Inspiration and Cloning

There are only seven stories in the world. Or so the old saying goes. Every book you read, movie you see or game you play, the plot can be boiled down to one of those original stories or a combination of them, the only thing you get with new stuff is to see it played out in different ways. And to be honest, this is a good thing. Throughout the ages, people have been producing things and inspiring others to produce other things. And in most instances, out-and-out copying was considered fraud.

There is only one Mona Lisa. You can own a reproduction of it. But if someone were to paint a new painting that looked exactly like the Mona Lisa, except with a different signature, people would call it out as uninspired or even criminal.

Cloning in video games is getting enough attention that the New York Times is covering it. It’s one thing to say “I’m going to make a first person shooter” and complete another to take Halo, copy every single thing about it, put a new name on it, maybe tint the textures and call it a new game.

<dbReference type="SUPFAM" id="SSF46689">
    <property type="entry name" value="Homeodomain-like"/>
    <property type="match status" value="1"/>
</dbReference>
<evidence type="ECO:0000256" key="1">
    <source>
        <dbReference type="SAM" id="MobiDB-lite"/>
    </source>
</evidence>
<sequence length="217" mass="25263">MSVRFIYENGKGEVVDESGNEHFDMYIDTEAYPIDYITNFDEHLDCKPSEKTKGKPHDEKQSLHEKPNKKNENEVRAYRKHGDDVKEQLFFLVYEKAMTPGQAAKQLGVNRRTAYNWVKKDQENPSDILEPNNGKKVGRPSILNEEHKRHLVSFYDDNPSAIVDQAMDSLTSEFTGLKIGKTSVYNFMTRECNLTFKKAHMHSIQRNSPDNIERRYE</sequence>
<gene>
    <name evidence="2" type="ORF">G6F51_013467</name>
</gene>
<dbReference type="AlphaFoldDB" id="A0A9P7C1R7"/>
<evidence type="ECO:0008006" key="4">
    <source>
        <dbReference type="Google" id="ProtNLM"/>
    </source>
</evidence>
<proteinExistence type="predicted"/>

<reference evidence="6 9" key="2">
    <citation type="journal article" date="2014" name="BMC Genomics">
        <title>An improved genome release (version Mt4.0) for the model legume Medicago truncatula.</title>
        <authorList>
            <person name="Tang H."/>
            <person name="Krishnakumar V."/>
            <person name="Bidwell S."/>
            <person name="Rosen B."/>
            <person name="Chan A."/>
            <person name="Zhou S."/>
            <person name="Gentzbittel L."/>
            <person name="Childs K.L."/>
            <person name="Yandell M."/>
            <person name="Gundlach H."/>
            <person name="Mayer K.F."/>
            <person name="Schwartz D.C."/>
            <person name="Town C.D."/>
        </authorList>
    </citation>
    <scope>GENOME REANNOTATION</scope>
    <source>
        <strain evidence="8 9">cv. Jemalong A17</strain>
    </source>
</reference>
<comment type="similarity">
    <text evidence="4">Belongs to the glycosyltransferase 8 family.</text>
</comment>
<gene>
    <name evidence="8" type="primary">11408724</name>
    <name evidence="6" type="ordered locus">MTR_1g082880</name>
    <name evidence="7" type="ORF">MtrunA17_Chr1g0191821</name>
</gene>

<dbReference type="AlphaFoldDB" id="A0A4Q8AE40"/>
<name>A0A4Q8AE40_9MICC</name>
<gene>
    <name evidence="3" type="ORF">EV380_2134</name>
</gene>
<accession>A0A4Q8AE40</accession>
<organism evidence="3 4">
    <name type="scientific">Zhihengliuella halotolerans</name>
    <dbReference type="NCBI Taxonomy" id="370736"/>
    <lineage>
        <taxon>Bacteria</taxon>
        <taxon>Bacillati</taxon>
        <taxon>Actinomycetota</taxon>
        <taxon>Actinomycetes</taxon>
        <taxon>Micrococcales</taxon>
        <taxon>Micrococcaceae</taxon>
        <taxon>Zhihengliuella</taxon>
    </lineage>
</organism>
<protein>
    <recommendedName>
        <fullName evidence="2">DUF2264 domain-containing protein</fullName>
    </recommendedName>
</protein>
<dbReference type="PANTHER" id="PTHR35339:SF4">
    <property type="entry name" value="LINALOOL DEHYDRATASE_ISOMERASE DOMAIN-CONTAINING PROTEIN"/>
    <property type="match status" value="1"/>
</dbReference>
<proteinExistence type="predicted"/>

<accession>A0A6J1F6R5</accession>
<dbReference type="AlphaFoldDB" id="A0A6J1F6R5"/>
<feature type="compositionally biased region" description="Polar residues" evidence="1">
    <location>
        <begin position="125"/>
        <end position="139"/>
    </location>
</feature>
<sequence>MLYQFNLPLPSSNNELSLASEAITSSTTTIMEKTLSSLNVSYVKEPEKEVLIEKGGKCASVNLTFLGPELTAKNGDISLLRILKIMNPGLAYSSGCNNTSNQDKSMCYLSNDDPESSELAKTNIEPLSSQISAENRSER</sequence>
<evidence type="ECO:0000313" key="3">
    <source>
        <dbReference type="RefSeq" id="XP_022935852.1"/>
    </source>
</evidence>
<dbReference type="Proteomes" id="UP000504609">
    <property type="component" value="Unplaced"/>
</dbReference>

I don’t want to get into the subject too heavily, but there is a quote on the second page of the article I linked that I wanted to call out.

The issue of copying, Mr. Schappert said, is not unique to games, but for the entertainment industry as a whole. He compared the game industry to the movie industry, where new films always borrow ideas from older ones.

“The winner is the one with the best ideas, the best script writing, the best actors, the best cinematography,” he said. “It’s the same thing here. We have to earn the engagement of the consumer. This is entertainment.”

Only, it isn’t like that at all. What these game companies are doing isn’t borrowing ideas. It would be like Universal Studios or Sony Pictures sending people to Sundance to watch independent films from small production companies, record the film with a hand-held camera, not buy them for distribution, come back home, transcribe the script, make up storyboards from the video, cast A-list stars, land a top-notch director, and then produce a $50,000,000 version of the $200,000 film they saw at Sundance.

There is a fine line between cloning and inspiration. Some of these game companies are absolutely crossing it.

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